I had picked up these Sound Design headphones at a flea market a number of years back for a few dollars. When I tried them one of the speakers would cut out, sort of a disappointment, but nothing that couldn't be fixed. I figured they would be used for some project eventually. I liked the design of them so I wasn't going to throw them away.
Now, more recently I had purchased a pair of bluetooth headphones for my smart phone, and although I loved the wireless concept I wanted them to be practical as real headphones for my non-bluetooth devices. Otherwise I'd be taking two pairs of headphones to work, a wired pair for my laptop (which doesn't have bluetooth capabilities) and a wireless pair for my smart phone.
What a dilemma, eh?
While browsing around I had found another instructable where a user had velcro strapped a bluetooth adapter to his headphones and I wanted to do something similar, but a little more in depth with the wiring. Now I had an idea to make headphones that doubled as wired and wireless and I had a pair of headphones I wasn't worried about scrapping in the process.
(I'm aware now that they actually sell headphones that do both jobs, but what's the fun in that?)
Step 1: Ordering the Bluetooth Adapter
I found this HDE Bluetooth Receiver on Amazon fairly cheaply. Paid less than $15 after shipping and it's interface was simple with just an on/off switch and a 35mm jack output and a mini usb for charging. Plus the size of it seemed perfect to gut and insert inside the giant headphones
HDE Link on Amazon (If the adapter moves or is taken off of amazon, google it).
The pager-like case opened pretty easily by wedging a screw driver in the crack to separate the top and bottom.
The original idea I had was to wire the speakers and external jack straight to the board, but the circuit there was pretty small so I gutted a male headphone jack off a pair of earbuds and wired that up accordingly.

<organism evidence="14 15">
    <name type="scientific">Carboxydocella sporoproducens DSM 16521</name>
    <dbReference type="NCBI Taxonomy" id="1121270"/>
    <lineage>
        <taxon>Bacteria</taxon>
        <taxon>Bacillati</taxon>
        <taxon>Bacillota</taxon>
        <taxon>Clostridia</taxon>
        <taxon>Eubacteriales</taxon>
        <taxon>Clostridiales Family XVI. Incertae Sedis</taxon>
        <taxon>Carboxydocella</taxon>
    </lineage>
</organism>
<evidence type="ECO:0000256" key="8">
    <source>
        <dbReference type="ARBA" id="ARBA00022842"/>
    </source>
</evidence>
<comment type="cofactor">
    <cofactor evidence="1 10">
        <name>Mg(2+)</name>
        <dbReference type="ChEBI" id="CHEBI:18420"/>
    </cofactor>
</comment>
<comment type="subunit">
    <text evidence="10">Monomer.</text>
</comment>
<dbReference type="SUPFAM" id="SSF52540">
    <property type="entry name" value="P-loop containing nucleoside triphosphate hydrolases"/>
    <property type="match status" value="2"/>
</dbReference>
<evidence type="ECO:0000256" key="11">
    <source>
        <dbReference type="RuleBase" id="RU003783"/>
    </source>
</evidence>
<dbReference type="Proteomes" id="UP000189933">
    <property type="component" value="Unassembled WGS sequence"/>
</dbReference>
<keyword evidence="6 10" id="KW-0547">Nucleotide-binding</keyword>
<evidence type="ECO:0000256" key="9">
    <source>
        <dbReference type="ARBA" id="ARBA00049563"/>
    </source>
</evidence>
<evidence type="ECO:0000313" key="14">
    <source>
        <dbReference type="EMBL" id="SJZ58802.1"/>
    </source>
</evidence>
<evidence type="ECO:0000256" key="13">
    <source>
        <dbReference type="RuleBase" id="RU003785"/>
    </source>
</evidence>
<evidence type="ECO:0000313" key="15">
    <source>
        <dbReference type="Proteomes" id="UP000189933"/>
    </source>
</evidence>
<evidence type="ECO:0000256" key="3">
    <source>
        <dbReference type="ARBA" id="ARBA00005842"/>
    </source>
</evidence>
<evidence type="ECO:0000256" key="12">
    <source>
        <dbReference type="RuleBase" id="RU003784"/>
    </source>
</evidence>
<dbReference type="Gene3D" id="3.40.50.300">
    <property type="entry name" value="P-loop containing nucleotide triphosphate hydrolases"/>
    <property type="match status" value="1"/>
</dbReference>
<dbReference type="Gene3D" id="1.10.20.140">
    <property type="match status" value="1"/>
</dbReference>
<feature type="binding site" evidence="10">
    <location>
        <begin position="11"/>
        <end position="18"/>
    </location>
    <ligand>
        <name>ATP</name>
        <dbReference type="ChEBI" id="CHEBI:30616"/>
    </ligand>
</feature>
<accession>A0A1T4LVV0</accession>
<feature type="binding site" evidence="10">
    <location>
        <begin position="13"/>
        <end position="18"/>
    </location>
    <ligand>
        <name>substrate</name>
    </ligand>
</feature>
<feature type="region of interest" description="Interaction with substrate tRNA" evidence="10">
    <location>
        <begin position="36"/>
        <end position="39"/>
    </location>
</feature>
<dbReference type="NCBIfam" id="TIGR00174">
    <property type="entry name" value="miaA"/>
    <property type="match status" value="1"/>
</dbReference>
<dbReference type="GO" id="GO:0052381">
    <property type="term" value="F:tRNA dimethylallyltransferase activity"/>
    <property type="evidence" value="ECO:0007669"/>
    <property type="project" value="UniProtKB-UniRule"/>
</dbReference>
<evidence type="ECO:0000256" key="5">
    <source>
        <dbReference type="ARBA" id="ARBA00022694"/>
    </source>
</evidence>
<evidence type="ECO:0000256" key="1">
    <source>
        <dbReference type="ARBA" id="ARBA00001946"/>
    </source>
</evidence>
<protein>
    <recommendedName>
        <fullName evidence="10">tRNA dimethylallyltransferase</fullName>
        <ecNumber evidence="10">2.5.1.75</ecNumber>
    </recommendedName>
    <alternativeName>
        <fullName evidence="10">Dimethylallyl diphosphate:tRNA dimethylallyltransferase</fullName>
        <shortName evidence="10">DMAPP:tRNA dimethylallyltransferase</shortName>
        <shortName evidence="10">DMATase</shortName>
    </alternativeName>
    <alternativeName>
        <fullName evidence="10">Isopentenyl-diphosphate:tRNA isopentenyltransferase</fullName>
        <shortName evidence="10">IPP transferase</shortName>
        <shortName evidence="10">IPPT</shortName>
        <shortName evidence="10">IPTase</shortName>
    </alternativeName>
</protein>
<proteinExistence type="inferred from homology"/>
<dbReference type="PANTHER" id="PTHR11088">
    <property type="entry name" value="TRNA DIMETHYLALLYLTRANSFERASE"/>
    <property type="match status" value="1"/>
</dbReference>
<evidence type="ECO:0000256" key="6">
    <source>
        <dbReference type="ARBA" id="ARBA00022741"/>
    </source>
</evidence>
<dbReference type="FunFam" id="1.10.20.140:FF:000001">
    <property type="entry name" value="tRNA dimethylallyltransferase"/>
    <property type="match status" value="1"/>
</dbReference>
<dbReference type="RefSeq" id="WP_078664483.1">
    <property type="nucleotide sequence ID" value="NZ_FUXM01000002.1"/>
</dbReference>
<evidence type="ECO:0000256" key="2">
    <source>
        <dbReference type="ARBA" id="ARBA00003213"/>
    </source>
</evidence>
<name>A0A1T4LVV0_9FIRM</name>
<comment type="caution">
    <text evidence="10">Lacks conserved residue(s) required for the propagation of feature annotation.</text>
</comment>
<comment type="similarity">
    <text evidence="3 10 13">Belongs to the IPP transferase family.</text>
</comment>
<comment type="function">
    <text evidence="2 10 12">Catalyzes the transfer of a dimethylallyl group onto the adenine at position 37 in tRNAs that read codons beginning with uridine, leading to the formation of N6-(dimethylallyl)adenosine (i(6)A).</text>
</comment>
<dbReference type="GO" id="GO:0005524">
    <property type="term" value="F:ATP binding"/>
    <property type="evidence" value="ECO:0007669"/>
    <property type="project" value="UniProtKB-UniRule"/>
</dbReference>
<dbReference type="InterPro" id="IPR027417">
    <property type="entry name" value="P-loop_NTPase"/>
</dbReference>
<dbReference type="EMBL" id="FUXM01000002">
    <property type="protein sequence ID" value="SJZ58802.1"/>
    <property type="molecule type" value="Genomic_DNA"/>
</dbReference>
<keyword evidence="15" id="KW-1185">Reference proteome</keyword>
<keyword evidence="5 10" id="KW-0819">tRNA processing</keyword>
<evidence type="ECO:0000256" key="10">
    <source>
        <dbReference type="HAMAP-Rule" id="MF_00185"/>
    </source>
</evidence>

Step 2: Gutting the Headphones; Wiring the Speakers to the Adapters
These headphones originally had two volume knobs on each side and a switch which converted them from stereo to mono, which was handy then, but I wouldn't need those for this project, so I gutted those parts out. I converted the stereo/mono switch to a power switch for the bluetooth, which I'll explain in the next step.
Here's the diagram of my wiring for the speakers. Excuse my 5th grade drawing...
The bluetooth headphone jack out was wired into the speakers, left, right, and ground, accordingly. Additionally the external jack was wired to these points so both sources go to the speakers.
The female 35mm jack was hot glued to the bottom of the headphones where the original cable was.
Step 3: Making the On/off Switch
On the bottom of the bluetooth adapter were the nodes for the on/off switch. I just wired these to the stereo/mono switch that was already in place in the headphones. This will allow me to turn the adapter on and off so the outside of the headphones retain their original look.
Step 4: Final Look
After everything was wired and tested I hot glued the items to act as insulation so nothing shorts out when I jam it all together.
The final product is practically identical to what I started off with, aside from the female jack where the original cable used to be. The only issue I have at the moment is that I cannot recharge the battery on the adapter without having to remove the speaker. I will need to find a spare female usb mini port and wire it in accordingly. I have a space where the volume knob used to be where I can mount the port.
Whole project was done in an afternoon. Now I have some cool looking 70's style headphones that work with any wired or wireless device I have.
Runner Up in the
Hack It! Contest